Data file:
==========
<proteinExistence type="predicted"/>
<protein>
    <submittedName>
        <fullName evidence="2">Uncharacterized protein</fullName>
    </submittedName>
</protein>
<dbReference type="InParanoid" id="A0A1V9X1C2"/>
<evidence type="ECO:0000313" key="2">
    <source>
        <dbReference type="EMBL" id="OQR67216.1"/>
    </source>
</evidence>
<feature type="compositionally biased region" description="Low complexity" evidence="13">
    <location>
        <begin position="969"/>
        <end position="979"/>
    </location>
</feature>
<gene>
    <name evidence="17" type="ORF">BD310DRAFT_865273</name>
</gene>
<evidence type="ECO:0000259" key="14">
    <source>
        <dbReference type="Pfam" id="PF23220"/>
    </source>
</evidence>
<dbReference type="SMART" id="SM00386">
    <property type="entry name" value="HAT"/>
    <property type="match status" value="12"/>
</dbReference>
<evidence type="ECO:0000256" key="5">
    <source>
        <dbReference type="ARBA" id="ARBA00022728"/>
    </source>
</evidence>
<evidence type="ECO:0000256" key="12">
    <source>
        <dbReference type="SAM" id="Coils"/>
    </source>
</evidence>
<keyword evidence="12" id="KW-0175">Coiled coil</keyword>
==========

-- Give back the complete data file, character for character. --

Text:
<proteinExistence type="predicted"/>
<protein>
    <submittedName>
        <fullName evidence="2">Uncharacterized protein</fullName>
    </submittedName>
</protein>
<dbReference type="InParanoid" id="A0A1V9X1C2"/>
<evidence type="ECO:0000313" key="2">
    <source>
        <dbReference type="EMBL" id="OQR67216.1"/>
    </source>
</evidence>
<feature type="compositionally biased region" description="Low complexity" evidence="13">
    <location>
        <begin position="969"/>
        <end position="979"/>
    </location>
</feature>
<gene>
    <name evidence="17" type="ORF">BD310DRAFT_865273</name>
</gene>
<evidence type="ECO:0000259" key="14">
    <source>
        <dbReference type="Pfam" id="PF23220"/>
    </source>
</evidence>
<dbReference type="SMART" id="SM00386">
    <property type="entry name" value="HAT"/>
    <property type="match status" value="12"/>
</dbReference>
<evidence type="ECO:0000256" key="5">
    <source>
        <dbReference type="ARBA" id="ARBA00022728"/>
    </source>
</evidence>
<evidence type="ECO:0000256" key="12">
    <source>
        <dbReference type="SAM" id="Coils"/>
    </source>
</evidence>
<keyword evidence="12" id="KW-0175">Coiled coil</keyword>